I spend quite a bit of time reading. Most of what I do for work, research, writing, and academia all involve massive amounts of reading. If you throw in my parenting and religious interests, I certainly spend a large portion of the average day reading content in various forms. I really enjoy reading plenty of other blogs and online sources, but when I really want to delve into a subject, I actually still prefer long form books. I tend to focus primarily on non-fiction, but I always enjoy throwing in a popular novel or two into the mix.
My methodology is pretty simple when it comes to finding new material. Anytime I hear about a new book, my first response is to find it on Amazon and send over the sample to my Kindle. I rarely have time to jump straight into a book when I first learn about it. So, samples are a great reminder tool, as well as a nice little addition to keep a running list of my current interests. I think most of the books I’ve read this year have been personal recommendations or ones I’ve seen recurring on blogs or other feeds that I follow.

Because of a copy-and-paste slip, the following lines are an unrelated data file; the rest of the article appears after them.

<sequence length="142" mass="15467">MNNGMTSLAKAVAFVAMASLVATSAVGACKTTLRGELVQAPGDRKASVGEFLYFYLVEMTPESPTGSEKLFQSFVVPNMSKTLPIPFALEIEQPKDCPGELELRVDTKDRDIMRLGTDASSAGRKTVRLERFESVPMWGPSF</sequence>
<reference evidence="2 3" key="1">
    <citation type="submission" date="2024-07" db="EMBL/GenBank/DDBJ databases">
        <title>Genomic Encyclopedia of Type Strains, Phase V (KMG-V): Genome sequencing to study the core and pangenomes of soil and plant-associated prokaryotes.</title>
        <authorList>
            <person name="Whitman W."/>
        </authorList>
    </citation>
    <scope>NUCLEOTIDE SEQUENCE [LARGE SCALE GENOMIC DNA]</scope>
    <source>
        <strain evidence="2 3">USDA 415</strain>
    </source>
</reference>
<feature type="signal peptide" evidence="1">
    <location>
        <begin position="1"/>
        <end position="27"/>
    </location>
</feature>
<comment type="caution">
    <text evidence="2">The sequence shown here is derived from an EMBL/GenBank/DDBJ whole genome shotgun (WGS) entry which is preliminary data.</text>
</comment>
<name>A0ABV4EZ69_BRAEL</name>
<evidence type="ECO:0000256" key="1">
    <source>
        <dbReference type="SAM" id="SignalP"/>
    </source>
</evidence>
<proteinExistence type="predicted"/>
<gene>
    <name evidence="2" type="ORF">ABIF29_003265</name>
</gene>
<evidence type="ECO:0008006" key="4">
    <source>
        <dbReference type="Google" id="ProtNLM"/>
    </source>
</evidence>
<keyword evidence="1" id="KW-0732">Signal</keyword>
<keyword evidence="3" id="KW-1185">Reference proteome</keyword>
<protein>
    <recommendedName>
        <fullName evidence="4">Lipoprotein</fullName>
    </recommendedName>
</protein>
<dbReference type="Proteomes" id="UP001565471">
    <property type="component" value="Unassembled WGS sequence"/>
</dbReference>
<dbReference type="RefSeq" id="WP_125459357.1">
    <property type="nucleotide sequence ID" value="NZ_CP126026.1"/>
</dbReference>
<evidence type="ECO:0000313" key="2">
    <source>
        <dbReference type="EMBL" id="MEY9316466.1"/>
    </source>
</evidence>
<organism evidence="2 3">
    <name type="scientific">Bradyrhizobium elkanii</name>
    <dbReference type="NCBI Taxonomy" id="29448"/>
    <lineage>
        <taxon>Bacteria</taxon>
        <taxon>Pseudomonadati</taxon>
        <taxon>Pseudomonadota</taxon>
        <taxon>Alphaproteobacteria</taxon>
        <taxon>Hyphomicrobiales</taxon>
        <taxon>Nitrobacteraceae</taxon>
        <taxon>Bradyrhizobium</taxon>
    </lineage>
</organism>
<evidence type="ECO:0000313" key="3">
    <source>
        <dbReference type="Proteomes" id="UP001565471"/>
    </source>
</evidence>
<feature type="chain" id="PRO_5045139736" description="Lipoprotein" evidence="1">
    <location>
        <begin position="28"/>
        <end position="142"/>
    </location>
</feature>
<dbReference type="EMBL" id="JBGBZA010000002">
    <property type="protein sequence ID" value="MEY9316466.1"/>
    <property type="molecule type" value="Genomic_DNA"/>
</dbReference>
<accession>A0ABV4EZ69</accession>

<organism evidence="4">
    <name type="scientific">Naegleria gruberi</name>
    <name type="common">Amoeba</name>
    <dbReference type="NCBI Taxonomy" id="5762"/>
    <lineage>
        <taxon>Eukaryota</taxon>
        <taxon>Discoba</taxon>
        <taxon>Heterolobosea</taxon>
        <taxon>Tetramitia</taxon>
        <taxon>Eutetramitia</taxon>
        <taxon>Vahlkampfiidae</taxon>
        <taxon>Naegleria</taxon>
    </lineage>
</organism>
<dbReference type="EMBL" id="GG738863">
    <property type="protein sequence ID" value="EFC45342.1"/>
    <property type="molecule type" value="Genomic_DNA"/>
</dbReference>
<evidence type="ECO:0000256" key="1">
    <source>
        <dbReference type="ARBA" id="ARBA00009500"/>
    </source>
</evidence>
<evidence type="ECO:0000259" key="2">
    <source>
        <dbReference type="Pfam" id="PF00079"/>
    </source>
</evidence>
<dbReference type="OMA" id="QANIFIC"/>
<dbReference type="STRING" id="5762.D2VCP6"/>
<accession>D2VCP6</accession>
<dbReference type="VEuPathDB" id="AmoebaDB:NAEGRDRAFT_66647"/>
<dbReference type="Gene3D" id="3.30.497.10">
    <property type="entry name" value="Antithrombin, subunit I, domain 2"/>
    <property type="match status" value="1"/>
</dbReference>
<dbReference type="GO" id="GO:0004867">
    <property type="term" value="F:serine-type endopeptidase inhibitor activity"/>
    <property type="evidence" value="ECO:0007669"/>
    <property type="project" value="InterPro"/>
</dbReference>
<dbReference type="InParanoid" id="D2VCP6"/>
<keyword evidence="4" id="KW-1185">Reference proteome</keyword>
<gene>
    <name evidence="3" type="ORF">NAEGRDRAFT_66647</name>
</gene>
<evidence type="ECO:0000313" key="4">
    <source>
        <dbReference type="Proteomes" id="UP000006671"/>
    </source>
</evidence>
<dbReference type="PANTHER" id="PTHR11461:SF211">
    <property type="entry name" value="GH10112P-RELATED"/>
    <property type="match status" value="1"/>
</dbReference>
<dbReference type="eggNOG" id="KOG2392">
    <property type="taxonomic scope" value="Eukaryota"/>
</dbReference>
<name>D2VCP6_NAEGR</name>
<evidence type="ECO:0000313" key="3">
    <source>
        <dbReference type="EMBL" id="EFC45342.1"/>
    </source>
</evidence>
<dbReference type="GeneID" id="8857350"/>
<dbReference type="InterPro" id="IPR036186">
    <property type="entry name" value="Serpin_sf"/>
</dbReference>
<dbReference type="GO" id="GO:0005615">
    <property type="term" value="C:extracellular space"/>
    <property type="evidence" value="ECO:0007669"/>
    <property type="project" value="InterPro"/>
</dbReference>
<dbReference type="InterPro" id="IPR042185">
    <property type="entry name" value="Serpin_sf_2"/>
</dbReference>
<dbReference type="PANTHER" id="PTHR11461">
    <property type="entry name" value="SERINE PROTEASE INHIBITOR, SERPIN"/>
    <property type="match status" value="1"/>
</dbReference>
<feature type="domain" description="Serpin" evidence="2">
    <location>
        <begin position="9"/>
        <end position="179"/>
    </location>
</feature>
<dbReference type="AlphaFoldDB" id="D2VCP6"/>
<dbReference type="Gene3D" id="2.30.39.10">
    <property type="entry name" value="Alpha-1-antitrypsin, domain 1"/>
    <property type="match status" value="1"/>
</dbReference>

I’ve discussed my all time favorite books in the past and also a handful of books that have changed my life. I’m always looking to add to my list, and books remain one of my favorite ways to learn. So, without further ado, here are five (or more) of my favorite books that I’ve read this year. I’ve also included some bonus ones at the end and some on my reading list. Do you have any books you think I should read next year? I’m always looking for things to add to my list.
Vagabonding – Ralf Potts
If there is a book I would recommend to anyone that is considering traveling overseas, it would surely be Potts’ classic. It is also a pretty good resource to encourage people to expand their horizons through a broader international perspective. I really wish I had been given this book when I was in my early teens. Although I already had a penchant for traveling, many of the logistical tips and overall insight would have been perspective changing on what to expect when traveling. The book talks about travel through the eyes of someone who wants to spend more than an hour or two at the tourist traps on a journey overseas. It also includes a lot of insight about the nature of things you can learn and experience when you travel with time and flexibility. I enjoyed the book so much, I actually ended up getting the audio book from Tim Ferris’ book club so I could share the audio with my wife. I could realistically add this to my favorite books of all time. Continue reading The Best Books I’ve Read This Year (2014 Edition)